After public pressure, state releases nursing home COVID-19 data on website

In “Tennessee keeps nursing homes’ COVID-19 numbers secret,” NC5 investigative reporter Phil Williams presses the Lee administration on why data is being withheld.

After multiple weeks of pressure and questions from news media organizations and journalists, the Tennessee Department of Health today began posting on its website COVID-19 infection rates and deaths in nursing homes.

Data was released on the state Health Department’s COVID-19 website showing reported COVID-19 infection rates and death rates. The health department said it would update the data weekly at 2 p.m. on Fridays.

The data will be updated each Friday at 2 p.m. Central Daylight Time, the state said. On Friday, the data showed 44 deaths in 10 long-term care facilities and 478 infections in 25 long-term care facilities.

The data release came after weeks of public pressure from news organizations as stories began to mount about infections and deaths in nursing homes and other long-term care facilities — and as some, but not all, local health departments began to put out their own information. Some family members told news reporters that they were in the dark about infection rates.

The first set of statewide data was given to news reporters on Wednesday, showing 37 COVID-19 deaths in long-term care facilities. The most number of deaths were from a Gallatin nursing home, but the chart also showed infections in 22 other facilities across the state. By Friday, the number of deaths in the Gallatin nursing home had been recorded at 21.

“This data and report give a clear picture on the risks that the virus poses to long-term care facilities and the aggressive actions the state and has taken and will continue to take to protect residents and staff,” said state health commissioner Dr. Lisa Piercey in the press release statement. “We take our duties to protect both public health and patient privacy very seriously. Based upon the current development of the COVID-19 situation in Tennessee, the Department has determined that releasing this data is in the public health interest. Unified-Command stands at the ready to assist long-term care facilities in mitigating outbreaks amongst residents and staff.”

Nursing home data released after news media pressure

News organizations had pressed for the data, which the state said it was gathering but did not want to release because of patient privacy concerns. Thought the data did not include individual names or demographic information like age or sex, the state feared possible identification of patients.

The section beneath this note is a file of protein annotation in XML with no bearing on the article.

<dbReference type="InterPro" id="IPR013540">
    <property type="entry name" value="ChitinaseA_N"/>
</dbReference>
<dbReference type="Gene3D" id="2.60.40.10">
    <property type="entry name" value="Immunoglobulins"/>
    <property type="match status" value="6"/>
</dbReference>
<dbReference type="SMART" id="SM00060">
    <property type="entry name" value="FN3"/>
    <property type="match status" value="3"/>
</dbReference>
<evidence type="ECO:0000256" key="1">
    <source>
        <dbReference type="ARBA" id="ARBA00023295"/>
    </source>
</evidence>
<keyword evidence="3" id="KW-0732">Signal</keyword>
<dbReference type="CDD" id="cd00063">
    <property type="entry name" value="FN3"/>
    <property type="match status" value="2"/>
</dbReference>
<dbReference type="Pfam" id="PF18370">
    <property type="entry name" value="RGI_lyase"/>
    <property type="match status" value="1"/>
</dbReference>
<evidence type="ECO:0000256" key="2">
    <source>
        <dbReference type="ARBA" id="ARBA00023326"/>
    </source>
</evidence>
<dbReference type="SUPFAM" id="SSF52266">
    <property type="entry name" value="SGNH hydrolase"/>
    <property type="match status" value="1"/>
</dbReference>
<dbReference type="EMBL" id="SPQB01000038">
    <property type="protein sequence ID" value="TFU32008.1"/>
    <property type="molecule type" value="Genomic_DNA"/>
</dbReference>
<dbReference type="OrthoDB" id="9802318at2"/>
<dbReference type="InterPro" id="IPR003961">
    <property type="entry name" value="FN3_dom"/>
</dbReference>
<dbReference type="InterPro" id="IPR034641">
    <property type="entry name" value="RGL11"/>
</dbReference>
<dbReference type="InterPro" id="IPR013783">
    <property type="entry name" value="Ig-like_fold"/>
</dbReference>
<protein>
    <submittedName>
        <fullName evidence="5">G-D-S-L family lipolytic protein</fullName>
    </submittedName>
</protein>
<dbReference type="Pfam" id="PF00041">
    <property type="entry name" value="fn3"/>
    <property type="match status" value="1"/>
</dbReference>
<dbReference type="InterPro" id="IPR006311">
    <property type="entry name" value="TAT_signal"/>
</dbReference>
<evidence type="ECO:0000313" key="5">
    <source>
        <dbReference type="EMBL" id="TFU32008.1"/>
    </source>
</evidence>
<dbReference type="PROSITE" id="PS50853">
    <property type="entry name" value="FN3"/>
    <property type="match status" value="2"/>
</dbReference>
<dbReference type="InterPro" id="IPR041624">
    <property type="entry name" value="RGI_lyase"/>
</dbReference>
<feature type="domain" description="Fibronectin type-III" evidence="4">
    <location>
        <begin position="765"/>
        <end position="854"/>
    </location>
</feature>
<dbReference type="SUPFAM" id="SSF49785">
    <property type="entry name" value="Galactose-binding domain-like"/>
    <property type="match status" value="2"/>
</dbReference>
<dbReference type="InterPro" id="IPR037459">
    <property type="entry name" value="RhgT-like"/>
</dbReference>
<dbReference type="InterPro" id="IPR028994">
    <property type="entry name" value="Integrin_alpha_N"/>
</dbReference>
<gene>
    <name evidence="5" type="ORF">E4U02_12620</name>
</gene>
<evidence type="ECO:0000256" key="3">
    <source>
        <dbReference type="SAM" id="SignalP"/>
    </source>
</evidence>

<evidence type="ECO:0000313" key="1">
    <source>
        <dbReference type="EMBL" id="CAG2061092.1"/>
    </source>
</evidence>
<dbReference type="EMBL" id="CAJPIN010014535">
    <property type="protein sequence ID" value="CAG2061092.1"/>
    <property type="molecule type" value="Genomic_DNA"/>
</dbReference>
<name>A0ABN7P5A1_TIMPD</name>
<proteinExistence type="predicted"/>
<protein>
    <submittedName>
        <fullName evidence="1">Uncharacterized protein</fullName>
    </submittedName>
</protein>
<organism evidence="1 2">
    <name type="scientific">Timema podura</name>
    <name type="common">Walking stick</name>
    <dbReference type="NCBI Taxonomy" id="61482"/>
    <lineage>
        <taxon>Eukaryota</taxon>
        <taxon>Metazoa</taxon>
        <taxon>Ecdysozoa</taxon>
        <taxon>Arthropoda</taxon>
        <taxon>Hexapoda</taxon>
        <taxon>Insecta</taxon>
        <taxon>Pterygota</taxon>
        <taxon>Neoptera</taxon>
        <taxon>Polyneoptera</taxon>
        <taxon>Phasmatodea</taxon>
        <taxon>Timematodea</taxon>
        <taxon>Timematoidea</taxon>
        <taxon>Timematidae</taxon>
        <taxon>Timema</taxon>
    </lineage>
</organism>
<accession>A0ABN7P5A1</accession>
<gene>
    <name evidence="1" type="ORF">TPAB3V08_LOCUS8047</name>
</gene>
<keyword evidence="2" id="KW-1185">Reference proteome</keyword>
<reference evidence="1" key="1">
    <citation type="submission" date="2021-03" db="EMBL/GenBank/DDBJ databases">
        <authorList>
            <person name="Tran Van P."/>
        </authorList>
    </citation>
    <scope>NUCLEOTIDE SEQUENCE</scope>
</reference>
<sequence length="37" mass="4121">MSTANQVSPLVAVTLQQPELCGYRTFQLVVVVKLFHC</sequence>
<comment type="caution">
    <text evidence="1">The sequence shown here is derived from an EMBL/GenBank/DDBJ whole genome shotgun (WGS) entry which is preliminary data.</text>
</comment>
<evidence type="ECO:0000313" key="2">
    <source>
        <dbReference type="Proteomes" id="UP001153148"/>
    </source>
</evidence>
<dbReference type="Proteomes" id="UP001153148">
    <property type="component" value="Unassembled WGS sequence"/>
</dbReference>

TCOG was quoted in some of the stories. Here’s a clip of one interview:

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Even with the release of data, some news organizations, including WPLN and NewsChannel5 have questioned whether it is accurate or up to date. WPLN had reported earlier the problems with information from the Gallatin home that experienced the most deaths, including calls to 911 when they refused to acknowledge if any of the patients could have been infected with COVID-19.

The Associated Press report on the new data noted that the switch in the health department’s policy was like earlier about-face moves on withholding COVID-19 data, such as earlier decisions to withhold death rates and infection rates by county: “Similar to previous attempts by the state to withhold certain information during its fight against coronavirus, officials eventually reversed course by conceding that the information was valuable to the public.”

Trump administration urges more sharing of information with public

Meanwhile, President Donald Trump’s Coronavirus Response Coordinator, Dr. Deborah Birx, on Tuesday urged states to share information with the public.

Dr. Deborah Birx calls on states to “have your cases up, visible to the community so they can make decisions and understand where the virus is in their community.”

“I’m calling on the states again to note that an informed community and knowledgeable community is a protected community. So make sure all of your states have your cases up, visible to the community so they can make decisions and understand where the virus is in their community and understand how to tackle it with their state and local governments,” Birx said.

“This will be absolutely critical, and there’s surveillance that we called for that was to find asymptomatics before people get sick, as an early warning signal. We asked for those to be in the federal clinics, in our inner city, more vulnerable areas, among indigenous populations, and, of course, in our long-term care facilities and prisons. We really want to support state and local governments to move forward on these critical monitoring to protect individuals that may be in the most critically vulnerable states.”

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